Playing by the Rules: Lawful Alignment
Alignment is the personal and philosophical positions of your character. Some classes have specific alignment restrictions, such as Barbarians must be Chaotic and Monks must be Lawful. The Paladin is probably the most obvious example, as all Paladins must be Lawful Good. Devils (Baatezu) are always Lawful Evil and Demons (Tanar’ri) are always Chaotic Evil.
But what do these alignments mean for both players and DMs? In today’s Critical Hit to the Blog, I’ll be looking at the three Lawful alignments and different interpretations of them for players and Dungeon Masters.
First off, let’s look at the five pieces of alignment: Good, Evil, Law, Chaos, and Neutrality.
Good characters have a respect for life and they make sacrifices to help others. They help the poor and underprivileged. These are the people that help old ladies across the street.
Evil characters have no respect for life, no compassion, and no qualms about using whatever means necessary to accomplish their goals. They kidnap, torture, extort, and kill. These people would help the old lady halfway across the street, steal her purse, push her down and laugh as she gets run over.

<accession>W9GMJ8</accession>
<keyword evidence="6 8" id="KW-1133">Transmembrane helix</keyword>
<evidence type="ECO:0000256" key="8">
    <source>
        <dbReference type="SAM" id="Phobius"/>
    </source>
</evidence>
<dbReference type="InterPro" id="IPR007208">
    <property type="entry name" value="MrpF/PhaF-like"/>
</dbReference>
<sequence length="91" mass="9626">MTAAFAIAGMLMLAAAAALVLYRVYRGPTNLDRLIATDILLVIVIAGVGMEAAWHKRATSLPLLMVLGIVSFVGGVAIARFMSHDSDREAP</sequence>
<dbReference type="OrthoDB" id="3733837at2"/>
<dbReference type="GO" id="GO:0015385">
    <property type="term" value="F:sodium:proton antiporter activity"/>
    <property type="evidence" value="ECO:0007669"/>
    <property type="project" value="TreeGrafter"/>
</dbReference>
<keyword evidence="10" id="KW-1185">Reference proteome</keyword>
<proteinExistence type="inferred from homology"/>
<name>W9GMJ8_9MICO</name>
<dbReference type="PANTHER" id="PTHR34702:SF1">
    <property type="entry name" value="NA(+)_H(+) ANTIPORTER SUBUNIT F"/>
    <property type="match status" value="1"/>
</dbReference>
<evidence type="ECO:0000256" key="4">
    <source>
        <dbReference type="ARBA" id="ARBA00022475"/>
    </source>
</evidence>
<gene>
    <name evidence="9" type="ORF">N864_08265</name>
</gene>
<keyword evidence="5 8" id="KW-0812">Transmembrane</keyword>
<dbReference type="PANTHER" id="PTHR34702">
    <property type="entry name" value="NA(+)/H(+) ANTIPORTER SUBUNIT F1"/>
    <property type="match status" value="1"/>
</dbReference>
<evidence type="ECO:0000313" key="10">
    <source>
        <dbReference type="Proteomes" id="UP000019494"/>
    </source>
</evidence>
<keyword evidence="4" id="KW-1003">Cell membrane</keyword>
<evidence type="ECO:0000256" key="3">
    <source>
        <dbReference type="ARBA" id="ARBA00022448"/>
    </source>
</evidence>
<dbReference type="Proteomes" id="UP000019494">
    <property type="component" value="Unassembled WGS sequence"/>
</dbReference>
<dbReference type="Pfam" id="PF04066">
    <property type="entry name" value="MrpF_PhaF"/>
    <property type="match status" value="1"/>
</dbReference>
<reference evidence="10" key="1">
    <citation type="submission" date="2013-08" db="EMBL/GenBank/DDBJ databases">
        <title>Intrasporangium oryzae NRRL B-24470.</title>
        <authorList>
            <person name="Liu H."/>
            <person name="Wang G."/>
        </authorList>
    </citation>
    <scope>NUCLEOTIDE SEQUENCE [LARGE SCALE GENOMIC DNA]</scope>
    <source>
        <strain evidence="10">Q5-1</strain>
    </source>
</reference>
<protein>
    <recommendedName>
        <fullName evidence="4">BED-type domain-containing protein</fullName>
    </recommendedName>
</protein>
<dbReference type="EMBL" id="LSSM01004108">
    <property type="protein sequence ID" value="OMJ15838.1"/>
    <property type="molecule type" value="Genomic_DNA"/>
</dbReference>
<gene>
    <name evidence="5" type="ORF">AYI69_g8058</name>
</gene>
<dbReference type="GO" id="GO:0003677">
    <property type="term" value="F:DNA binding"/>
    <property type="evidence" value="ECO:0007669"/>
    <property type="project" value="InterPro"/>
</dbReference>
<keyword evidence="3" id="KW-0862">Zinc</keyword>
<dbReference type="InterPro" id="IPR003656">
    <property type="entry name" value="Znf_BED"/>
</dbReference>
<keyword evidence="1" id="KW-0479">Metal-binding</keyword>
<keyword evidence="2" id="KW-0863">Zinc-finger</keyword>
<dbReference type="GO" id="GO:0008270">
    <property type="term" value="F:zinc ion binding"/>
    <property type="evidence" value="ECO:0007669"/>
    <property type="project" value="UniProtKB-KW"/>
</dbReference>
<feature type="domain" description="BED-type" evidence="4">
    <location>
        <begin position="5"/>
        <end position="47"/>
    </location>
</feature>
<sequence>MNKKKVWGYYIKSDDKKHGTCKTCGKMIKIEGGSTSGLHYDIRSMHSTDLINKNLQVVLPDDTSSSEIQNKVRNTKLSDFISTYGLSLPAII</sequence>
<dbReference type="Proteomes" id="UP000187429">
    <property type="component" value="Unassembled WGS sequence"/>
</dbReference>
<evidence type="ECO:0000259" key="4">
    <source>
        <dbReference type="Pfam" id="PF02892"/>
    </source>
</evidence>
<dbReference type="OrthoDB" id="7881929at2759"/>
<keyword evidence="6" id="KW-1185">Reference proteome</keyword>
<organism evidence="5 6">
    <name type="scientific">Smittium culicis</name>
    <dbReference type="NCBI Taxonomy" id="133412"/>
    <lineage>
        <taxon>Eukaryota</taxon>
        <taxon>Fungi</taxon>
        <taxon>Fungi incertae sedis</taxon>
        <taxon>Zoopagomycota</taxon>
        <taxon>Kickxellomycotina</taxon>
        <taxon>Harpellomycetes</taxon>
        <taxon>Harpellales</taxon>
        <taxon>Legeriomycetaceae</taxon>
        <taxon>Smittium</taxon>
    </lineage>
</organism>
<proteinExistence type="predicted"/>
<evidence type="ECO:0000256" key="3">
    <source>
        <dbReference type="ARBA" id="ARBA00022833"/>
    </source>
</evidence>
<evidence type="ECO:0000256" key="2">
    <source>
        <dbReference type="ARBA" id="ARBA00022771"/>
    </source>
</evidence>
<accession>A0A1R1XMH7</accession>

Lawful characters uphold law and order and can imply honor and reliability. They follow the laws and rules of society and promote these regulations. These people would help the old lady across the street, but only when the crossing signal says “Walk.”
Chaotic characters are all about freedom and flexibility from the rules. They rebel against the rules and flaunt their freedom to those within the system. They might or might not help the old lady across the street. If they do, it will be against the signal and possibly through moving traffic.
Neutral characters are against the other four alignments. While they may respect the law or the shelter that is providing food for the hungry, they feel no compulsion to help or harm the homeless and no reason to rebel against authority. Neutral characters most likely wouldn’t help the old lady across the street but they wouldn’t do anything against her, either.
Now that we have some ground rules about alignment, let’s look at the Lawful alignments.
A Lawful Good person is a crusader. They act like a good person is supposed to while combining that with a commitment to fight evil. As I said earlier, the Paladin is the exemplar of Lawful Good. They are kind and generous while still being able to go out and face evil head on.